"At the time, they made me second guess who I was..."

Back in Middle School and the beginning of High school, I had a group of friends. Over the summer we didn't hang out much, so eventually they decided to kick me out of the group message we had together, saying it was me who didn't put in the effort to make plans all summer. Throughout the years, they would make fun of my weight, and just tease me and try to get on my nerves about every little thing possible,and only me too. They would make me feel like the bad guy. I couldn't trust or be comfortable around my friends and it made me feel horrible. They were my support system, and what do you do when you don't have that? Friends I thought were there for me, weren't. I couldn't even talk to anyone about it. I didn't have friends.

In reality, they didn't really care about me, they didn't care about having a true friendship. They believed I put too much time into the things I loved instead of doing crazy stuff on the weekends, like drinking and smoking.

In high school, they said I was a boring for not wanting to party every weekend because I had homework, or wanted to do something else other than being under the influence to enjoy my life. They thought me focusing on my education and sports was a bad thing , and I realized true friends would support that sorta thing. At the time, they made me second guess who I was. Was I abnormal? Was I weird for caring? But there's a balance in life, between friends, school, sports, and family. You need to make them all work, instead of focusing on just one.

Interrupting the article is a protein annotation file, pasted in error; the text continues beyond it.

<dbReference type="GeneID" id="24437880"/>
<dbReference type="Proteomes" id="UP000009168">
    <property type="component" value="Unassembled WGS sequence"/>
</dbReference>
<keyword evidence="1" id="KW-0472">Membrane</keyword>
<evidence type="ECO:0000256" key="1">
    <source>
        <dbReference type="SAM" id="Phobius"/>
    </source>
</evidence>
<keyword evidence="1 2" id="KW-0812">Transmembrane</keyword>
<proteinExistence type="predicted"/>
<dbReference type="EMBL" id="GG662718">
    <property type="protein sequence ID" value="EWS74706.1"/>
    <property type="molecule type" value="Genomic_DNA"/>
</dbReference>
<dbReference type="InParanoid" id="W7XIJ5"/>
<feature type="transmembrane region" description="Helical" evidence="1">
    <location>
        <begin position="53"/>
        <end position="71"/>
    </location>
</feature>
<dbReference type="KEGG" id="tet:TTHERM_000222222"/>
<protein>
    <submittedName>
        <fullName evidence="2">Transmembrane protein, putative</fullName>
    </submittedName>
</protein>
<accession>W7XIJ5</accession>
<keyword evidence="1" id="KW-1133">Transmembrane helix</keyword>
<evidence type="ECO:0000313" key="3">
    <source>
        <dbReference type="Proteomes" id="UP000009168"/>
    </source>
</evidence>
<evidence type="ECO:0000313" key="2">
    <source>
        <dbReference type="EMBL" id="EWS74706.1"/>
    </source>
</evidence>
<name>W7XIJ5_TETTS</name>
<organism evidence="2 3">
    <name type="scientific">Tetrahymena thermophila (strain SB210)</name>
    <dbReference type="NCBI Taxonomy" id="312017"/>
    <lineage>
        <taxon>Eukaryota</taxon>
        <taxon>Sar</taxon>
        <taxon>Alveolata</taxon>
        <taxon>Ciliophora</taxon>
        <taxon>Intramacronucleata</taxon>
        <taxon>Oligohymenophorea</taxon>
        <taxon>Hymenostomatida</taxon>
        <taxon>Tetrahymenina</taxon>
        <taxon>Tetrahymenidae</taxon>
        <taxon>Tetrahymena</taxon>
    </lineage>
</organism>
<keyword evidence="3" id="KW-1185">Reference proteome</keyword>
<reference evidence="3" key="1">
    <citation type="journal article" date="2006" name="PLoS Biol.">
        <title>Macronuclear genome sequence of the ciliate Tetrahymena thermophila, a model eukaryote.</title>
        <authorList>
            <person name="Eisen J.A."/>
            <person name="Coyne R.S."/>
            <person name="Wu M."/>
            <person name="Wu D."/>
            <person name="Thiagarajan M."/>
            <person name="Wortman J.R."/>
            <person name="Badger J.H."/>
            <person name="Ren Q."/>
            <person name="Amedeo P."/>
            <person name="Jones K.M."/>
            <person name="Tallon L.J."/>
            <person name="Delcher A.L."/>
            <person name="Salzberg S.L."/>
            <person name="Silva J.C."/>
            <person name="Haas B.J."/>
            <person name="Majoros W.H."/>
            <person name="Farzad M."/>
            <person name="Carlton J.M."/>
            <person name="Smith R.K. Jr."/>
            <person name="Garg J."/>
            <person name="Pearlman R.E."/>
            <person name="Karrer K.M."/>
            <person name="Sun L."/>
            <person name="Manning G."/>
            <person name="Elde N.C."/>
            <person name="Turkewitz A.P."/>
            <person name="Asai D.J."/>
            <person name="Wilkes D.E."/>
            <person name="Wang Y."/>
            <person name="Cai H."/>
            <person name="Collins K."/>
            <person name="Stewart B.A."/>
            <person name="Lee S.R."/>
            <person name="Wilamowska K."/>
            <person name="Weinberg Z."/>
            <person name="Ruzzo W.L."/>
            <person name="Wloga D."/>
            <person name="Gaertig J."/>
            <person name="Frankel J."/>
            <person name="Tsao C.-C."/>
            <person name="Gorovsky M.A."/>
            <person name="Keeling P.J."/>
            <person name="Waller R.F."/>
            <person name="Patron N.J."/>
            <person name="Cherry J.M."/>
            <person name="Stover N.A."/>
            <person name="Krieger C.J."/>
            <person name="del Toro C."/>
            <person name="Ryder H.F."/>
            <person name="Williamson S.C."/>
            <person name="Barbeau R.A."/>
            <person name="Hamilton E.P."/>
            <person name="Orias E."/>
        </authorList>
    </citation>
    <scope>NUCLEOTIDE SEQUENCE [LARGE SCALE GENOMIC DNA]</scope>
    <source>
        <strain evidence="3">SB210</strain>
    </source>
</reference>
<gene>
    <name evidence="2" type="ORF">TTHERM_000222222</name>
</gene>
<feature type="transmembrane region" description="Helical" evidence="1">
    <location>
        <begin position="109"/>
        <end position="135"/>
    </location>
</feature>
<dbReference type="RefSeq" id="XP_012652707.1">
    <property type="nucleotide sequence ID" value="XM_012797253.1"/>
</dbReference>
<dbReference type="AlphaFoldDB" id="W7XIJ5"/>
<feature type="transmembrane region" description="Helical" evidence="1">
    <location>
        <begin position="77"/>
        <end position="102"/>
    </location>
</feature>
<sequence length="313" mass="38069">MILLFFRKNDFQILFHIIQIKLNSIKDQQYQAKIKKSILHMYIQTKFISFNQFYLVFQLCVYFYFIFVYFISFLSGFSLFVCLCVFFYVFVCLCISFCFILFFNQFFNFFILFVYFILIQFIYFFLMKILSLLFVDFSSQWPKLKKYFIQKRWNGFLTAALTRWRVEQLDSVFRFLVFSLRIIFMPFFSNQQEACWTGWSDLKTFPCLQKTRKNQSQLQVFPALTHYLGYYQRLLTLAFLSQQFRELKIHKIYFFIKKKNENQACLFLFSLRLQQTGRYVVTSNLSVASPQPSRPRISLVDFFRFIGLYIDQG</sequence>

However, in my Freshman year, in woodshop class, I met my best friend. When I first saw him, I was a little unsure. He seemed really lonely and different, and just a totally opposite person then I am. We were partnered in class and we naturally started talking more. He asked me to hang out, and I was hesitant because I barley knew him so I avoided the invite, coming up with an excuse. But to make up for it, I invited him to my birthday party that summer, making up for letting him down. Since then, the kid has been like a brother to me and I couldn't ask for a better friend then him. We've been through so much together and I know I would never make him feel like he doesn't matter in this world, to make me feel like the bigger person.

The beginning of this year, that same group continued to exclude me, because I thought maybe if I just kept them around as surface friends, they would be cool somewhat. Why couldn't I stick up for myself and just tell them how I felt, or cut off the relationship completely? That's why nothing gets resolved now, no one says anything, or when you do say something, they always say they were "just kidding". They gave me wrong addresses of where to meet when we tried to hang out, they said things like "You're liberal as F," making fun of the decisions student council was making. I felt judged for who I was and what I did, again. You should never let someone do that, make you feel like what you're passionate about is something to be ashamed of. Anytime I'd tried to confirm plans they said "Please stop asking questions," to shut me up and "This guy is barley even friends with us, I don't even know why we hang out with him."

It was a hard thing to face, but I truly believed I learned from it and it made me stronger for who I am today. You will realize who your true friends are, and it's tough but it's necessary. Just make sure you stay true to who you are and don't let the negative influences of the other persuade you to think otherwise. You have the power to hurt others, but you also the power to empower others.

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